Steve Donahue is in his eighth season as head coach of the Quakers, who have been to one NCAA Tournament in his tenure. Donahue also has experience facing off against youthful Kentucky teams. He was previously the head coach at Cornell, which played Calipari’s first UK squad — the one led by one-and-done freshmen John Wall, DeMarcus Cousins and Eric Bledsoe — in the Sweet 16 of the 2010 NCAA Tournament. That’s the matchup that produced the famous Cousins quote — “It’s not a spelling bee.” — before the game. UK won 62-45.
This Penn team has shown some offensive ability. The Quakers came out of Wednesday night’s win ranked No. 39 nationally in scoring with 83.1 points per game. They’ve also shot 41.5% from 3-point range — sixth nationally — and are averaging 10.2 made 3s per game, which is 14th in the country. UK is fifth and seventh nationally in those two stats, respectively, so this one could be a shootout. Penn went 21-of-34 on 3-pointers in a 111-57 win over FDU Florham on Wednesday.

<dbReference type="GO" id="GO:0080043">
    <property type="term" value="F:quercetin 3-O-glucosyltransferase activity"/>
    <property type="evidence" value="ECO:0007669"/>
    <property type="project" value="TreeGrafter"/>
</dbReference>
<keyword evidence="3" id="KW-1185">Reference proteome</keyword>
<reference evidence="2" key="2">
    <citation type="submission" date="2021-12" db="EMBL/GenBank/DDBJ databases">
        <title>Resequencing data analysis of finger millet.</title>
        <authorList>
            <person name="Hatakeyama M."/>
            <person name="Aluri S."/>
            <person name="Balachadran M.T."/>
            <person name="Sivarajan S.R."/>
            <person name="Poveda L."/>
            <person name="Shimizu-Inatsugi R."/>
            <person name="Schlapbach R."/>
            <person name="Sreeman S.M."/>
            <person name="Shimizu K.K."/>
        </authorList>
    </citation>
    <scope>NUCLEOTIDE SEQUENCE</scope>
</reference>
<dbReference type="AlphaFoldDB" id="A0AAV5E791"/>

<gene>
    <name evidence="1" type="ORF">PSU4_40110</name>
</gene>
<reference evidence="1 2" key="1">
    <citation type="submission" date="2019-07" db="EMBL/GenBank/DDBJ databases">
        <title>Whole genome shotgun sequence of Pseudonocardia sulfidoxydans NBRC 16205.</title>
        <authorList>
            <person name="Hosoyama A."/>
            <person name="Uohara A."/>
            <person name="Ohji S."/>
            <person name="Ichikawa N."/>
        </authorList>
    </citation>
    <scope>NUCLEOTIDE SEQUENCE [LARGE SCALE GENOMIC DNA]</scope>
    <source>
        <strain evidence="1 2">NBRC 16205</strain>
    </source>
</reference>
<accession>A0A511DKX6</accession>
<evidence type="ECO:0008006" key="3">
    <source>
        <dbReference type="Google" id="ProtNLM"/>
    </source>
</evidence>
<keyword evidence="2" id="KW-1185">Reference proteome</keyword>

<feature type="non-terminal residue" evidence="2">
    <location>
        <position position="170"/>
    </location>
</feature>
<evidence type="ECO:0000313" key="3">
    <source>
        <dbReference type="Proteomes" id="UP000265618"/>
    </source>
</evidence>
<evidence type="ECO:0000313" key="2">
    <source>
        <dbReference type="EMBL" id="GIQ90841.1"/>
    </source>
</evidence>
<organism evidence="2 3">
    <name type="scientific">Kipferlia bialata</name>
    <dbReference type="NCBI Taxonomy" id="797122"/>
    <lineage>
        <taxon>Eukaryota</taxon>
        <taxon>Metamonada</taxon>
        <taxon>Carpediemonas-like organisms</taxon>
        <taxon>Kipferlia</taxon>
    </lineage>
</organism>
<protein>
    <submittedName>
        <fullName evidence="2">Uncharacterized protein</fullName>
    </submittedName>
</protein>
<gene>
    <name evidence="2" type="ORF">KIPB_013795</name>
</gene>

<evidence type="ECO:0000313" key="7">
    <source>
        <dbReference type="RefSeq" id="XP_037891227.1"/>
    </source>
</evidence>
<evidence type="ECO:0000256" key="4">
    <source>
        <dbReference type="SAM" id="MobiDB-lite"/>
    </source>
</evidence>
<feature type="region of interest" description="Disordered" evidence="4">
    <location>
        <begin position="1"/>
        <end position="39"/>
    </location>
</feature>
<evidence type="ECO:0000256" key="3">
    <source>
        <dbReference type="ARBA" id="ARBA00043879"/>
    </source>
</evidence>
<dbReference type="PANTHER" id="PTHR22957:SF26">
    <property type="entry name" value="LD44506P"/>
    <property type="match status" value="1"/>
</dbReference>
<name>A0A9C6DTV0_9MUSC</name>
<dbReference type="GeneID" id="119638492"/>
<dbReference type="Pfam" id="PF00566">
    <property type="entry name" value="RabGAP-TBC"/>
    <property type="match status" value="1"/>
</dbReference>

Senior guard Clark Slajchert leads the Quakers with 19.3 points per game, while shooting 44.3% from 3-point range and making nearly three 3-pointers per contest.
Both teams have had defensive problems.
Kentucky goes into the weekend ranked No. 61 in defensive efficiency, according to KenPom.com, a lower-than-usual rating for a Calipari team. Penn is much worse. The Quakers exited Wednesday’s game at No. 303 nationally in that category. KenPom rates Penn as the country’s 192nd-best team, and that site is predicting an 86-72 victory for UK, as of Thursday.
Kentucky leads the all-time series with Penn 5-0, and none of the previous games have been closer than 15 points. The Cats won the last meeting 86-62 on Jan. 3, 2011.